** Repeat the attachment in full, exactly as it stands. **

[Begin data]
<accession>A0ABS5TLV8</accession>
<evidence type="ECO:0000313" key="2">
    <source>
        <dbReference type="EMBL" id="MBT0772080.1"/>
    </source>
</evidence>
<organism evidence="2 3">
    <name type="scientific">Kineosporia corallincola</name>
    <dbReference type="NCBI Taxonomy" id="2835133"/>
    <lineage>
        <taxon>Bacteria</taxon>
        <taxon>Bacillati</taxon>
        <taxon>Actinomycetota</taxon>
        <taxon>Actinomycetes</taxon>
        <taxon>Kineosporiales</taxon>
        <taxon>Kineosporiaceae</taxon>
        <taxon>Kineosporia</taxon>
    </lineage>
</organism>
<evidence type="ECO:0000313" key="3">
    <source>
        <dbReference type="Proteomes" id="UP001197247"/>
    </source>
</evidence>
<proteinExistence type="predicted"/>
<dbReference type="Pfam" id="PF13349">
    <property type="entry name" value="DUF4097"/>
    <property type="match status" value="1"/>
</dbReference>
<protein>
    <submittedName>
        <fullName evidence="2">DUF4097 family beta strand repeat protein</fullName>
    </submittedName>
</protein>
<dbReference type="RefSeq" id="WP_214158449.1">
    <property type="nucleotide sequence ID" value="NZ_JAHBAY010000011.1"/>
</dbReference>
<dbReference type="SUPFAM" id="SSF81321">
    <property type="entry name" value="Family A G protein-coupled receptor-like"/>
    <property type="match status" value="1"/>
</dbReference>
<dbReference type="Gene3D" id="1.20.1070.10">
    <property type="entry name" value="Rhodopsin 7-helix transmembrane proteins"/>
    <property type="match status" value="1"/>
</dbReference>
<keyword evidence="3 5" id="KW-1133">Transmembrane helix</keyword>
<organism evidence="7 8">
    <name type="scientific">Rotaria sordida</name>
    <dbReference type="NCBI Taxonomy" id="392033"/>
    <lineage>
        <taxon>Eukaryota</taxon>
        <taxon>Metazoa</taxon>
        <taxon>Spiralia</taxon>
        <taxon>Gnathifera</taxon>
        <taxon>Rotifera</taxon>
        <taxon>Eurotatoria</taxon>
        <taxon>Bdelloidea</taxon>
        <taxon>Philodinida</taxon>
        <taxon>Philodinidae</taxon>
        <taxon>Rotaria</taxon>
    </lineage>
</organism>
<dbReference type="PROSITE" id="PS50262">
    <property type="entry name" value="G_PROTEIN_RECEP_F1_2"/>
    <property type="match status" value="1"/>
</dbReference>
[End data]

<accession>A0ABS5TLV8</accession>
<evidence type="ECO:0000313" key="2">
    <source>
        <dbReference type="EMBL" id="MBT0772080.1"/>
    </source>
</evidence>
<organism evidence="2 3">
    <name type="scientific">Kineosporia corallincola</name>
    <dbReference type="NCBI Taxonomy" id="2835133"/>
    <lineage>
        <taxon>Bacteria</taxon>
        <taxon>Bacillati</taxon>
        <taxon>Actinomycetota</taxon>
        <taxon>Actinomycetes</taxon>
        <taxon>Kineosporiales</taxon>
        <taxon>Kineosporiaceae</taxon>
        <taxon>Kineosporia</taxon>
    </lineage>
</organism>
<evidence type="ECO:0000313" key="3">
    <source>
        <dbReference type="Proteomes" id="UP001197247"/>
    </source>
</evidence>
<proteinExistence type="predicted"/>
<dbReference type="Pfam" id="PF13349">
    <property type="entry name" value="DUF4097"/>
    <property type="match status" value="1"/>
</dbReference>
<protein>
    <submittedName>
        <fullName evidence="2">DUF4097 family beta strand repeat protein</fullName>
    </submittedName>
</protein>
<dbReference type="RefSeq" id="WP_214158449.1">
    <property type="nucleotide sequence ID" value="NZ_JAHBAY010000011.1"/>
</dbReference>
<dbReference type="SUPFAM" id="SSF81321">
    <property type="entry name" value="Family A G protein-coupled receptor-like"/>
    <property type="match status" value="1"/>
</dbReference>
<dbReference type="Gene3D" id="1.20.1070.10">
    <property type="entry name" value="Rhodopsin 7-helix transmembrane proteins"/>
    <property type="match status" value="1"/>
</dbReference>
<keyword evidence="3 5" id="KW-1133">Transmembrane helix</keyword>
<organism evidence="7 8">
    <name type="scientific">Rotaria sordida</name>
    <dbReference type="NCBI Taxonomy" id="392033"/>
    <lineage>
        <taxon>Eukaryota</taxon>
        <taxon>Metazoa</taxon>
        <taxon>Spiralia</taxon>
        <taxon>Gnathifera</taxon>
        <taxon>Rotifera</taxon>
        <taxon>Eurotatoria</taxon>
        <taxon>Bdelloidea</taxon>
        <taxon>Philodinida</taxon>
        <taxon>Philodinidae</taxon>
        <taxon>Rotaria</taxon>
    </lineage>
</organism>
<dbReference type="PROSITE" id="PS50262">
    <property type="entry name" value="G_PROTEIN_RECEP_F1_2"/>
    <property type="match status" value="1"/>
</dbReference>